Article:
Volkswagen Tiguan

The Volkswagen Tiguan SUV

Car of the Year, it’s quite an accolade for a manufacturer to have bestowed upon one of its products. This year, the 2017 SAGMJ Car of the Year (COTY) finalists are, in my opinion at least, all deserving of their place in the final.

However, I have to say that when I attended the launch of the new Volkswagen Tiguan and subsequently received one to drive for a week recently, I couldn’t help but think that I was driving one of the favourites for next year’s contest. Now before I am accused of being bias allow me to explain why I feel this vehicle stands a good chance in the 2017 edition of the annual competition.

The right vehicle for now

The Tiguan is an SUV, a compact one at that and in case you haven’t noticed, there has been an almost unbelievably rapid shift towards these high-riding car-based modes of transportation. Couple this with the fact that the car wears the favourable Volkswagen badge and uses the brand’s supreme MQB platform that underpins the likes of the outgoing Golf and Audi A3, and you have a strong contender. Other prerequisites of a COTY contender is to be noticeably better than the car is replaces and in this case we have a product which has a bigger boot, more room for occupants, is more efficient, lighter and is more refined than the car it replaces.

It has style

In terms of design, the latest vehicle from the Volkswagen stable is certainly a looker, looking especially resplendent in R-Line trim. Even the vehicles without the R18 000 body kit and wheel option look thoroughly modern, with mini-Touareg-esque shape and proportions that are attractive enough to appeal to primarily urban drivers and rugged enough for those more inclined to open road and occasional gravel road driving.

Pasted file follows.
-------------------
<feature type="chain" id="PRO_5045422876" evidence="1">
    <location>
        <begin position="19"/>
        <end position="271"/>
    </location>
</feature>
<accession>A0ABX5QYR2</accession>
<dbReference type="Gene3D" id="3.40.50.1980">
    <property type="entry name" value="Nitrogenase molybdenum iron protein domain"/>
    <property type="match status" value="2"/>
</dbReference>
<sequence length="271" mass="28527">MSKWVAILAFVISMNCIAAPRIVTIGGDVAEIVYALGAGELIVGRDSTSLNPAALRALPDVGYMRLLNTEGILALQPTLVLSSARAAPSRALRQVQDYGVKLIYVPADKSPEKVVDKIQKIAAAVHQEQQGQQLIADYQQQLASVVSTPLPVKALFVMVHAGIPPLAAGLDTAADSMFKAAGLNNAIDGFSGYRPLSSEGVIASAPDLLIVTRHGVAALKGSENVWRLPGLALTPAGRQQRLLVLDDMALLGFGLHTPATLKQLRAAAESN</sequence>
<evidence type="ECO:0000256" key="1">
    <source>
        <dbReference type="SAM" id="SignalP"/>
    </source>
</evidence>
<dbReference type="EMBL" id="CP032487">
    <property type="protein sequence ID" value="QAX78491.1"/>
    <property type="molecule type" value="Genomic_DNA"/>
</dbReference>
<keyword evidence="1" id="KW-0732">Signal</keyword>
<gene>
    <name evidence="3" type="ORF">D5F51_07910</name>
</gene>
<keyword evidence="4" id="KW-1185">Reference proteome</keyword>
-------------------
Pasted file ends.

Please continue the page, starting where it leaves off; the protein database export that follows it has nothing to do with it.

Inside we have glimpse of what the upcoming Golf facelift will be like in terms of technology as the Tiguan adopts tech seen in the Passat. As is to be expected, the interior is a wonderful place to be, albeit exceptionally clinical and Germanic in its execution, which some may find alluring and others slightly boring. Just be aware that the items that make the interior a better place to be such as the more desirable infotainment system option as well as the Active Info Display (or Virtual Cockpit as seen in Audi products) will cost you quite a bit. Also note that the likes of adaptive cruise control, head-up display, LED headlamps and a panoramic sunroof to name a few, are all optional extras that could see your Tiguan tick over the R500 000 mark in terms of pricing.

Some substance

We have established that this car reflects the desires of many consumers by virtue of it being an SUV in addition to it having the looks, the quality, practicality, technology and packaging that make a product successful. But what about the actual act of driving? I have to admit, my test unit was perhaps not the pick of the range for me. I had the 92kW/200Nm 1.4 TSI with a six-speed manual gearbox. Now in my opinion, this particular configuration does not do the platform and other attributes of the car justice, with notable turbo lag and in certain instances a lack of power. The 110kW/250Nm 1.4 TSI DSG on the other hand is very likely the pick of the range, despite the fact that there is a 2.0 litre TDI and TSI on the way. Despite needing a smidge more power, my test unit still managed a respectable 7.8 litres/100km on a very mixed driving cycle.

Verdict

When I look back on 2016 I will certainly remember the Tiguan as a highlight. This, for me, is the new compact SUV segment leader. My one word of caution would be to be cautious when specifying one of these as the optional extras can inflate the price rapidly.

Pricing: From R379 900     

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